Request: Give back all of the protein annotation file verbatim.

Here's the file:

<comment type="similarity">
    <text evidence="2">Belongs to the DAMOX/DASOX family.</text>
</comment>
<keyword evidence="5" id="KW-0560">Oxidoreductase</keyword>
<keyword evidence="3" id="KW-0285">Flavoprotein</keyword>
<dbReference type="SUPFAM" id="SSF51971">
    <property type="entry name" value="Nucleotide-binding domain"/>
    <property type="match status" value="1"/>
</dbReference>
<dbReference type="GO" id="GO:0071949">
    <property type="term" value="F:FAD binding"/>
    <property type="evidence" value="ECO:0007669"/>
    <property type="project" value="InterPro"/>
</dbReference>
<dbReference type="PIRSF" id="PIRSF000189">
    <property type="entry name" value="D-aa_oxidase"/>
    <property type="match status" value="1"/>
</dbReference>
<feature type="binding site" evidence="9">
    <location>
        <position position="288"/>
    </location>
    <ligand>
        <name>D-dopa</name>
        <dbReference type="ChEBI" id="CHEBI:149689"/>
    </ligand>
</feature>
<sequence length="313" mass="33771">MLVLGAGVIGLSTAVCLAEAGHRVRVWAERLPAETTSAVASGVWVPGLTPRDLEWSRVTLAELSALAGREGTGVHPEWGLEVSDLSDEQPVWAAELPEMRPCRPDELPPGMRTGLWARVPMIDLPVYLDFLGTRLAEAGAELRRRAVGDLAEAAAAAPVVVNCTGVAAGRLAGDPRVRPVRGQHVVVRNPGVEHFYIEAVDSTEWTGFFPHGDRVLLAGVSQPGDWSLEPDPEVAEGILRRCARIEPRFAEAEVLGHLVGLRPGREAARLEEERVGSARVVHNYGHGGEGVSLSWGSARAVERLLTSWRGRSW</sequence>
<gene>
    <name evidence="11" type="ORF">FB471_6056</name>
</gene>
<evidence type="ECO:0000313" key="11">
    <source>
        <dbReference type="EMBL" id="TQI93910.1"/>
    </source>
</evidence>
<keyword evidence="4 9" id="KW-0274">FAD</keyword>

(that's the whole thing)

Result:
<comment type="similarity">
    <text evidence="2">Belongs to the DAMOX/DASOX family.</text>
</comment>
<keyword evidence="5" id="KW-0560">Oxidoreductase</keyword>
<keyword evidence="3" id="KW-0285">Flavoprotein</keyword>
<dbReference type="SUPFAM" id="SSF51971">
    <property type="entry name" value="Nucleotide-binding domain"/>
    <property type="match status" value="1"/>
</dbReference>
<dbReference type="GO" id="GO:0071949">
    <property type="term" value="F:FAD binding"/>
    <property type="evidence" value="ECO:0007669"/>
    <property type="project" value="InterPro"/>
</dbReference>
<dbReference type="PIRSF" id="PIRSF000189">
    <property type="entry name" value="D-aa_oxidase"/>
    <property type="match status" value="1"/>
</dbReference>
<feature type="binding site" evidence="9">
    <location>
        <position position="288"/>
    </location>
    <ligand>
        <name>D-dopa</name>
        <dbReference type="ChEBI" id="CHEBI:149689"/>
    </ligand>
</feature>
<sequence length="313" mass="33771">MLVLGAGVIGLSTAVCLAEAGHRVRVWAERLPAETTSAVASGVWVPGLTPRDLEWSRVTLAELSALAGREGTGVHPEWGLEVSDLSDEQPVWAAELPEMRPCRPDELPPGMRTGLWARVPMIDLPVYLDFLGTRLAEAGAELRRRAVGDLAEAAAAAPVVVNCTGVAAGRLAGDPRVRPVRGQHVVVRNPGVEHFYIEAVDSTEWTGFFPHGDRVLLAGVSQPGDWSLEPDPEVAEGILRRCARIEPRFAEAEVLGHLVGLRPGREAARLEEERVGSARVVHNYGHGGEGVSLSWGSARAVERLLTSWRGRSW</sequence>
<gene>
    <name evidence="11" type="ORF">FB471_6056</name>
</gene>
<evidence type="ECO:0000313" key="11">
    <source>
        <dbReference type="EMBL" id="TQI93910.1"/>
    </source>
</evidence>
<keyword evidence="4 9" id="KW-0274">FAD</keyword>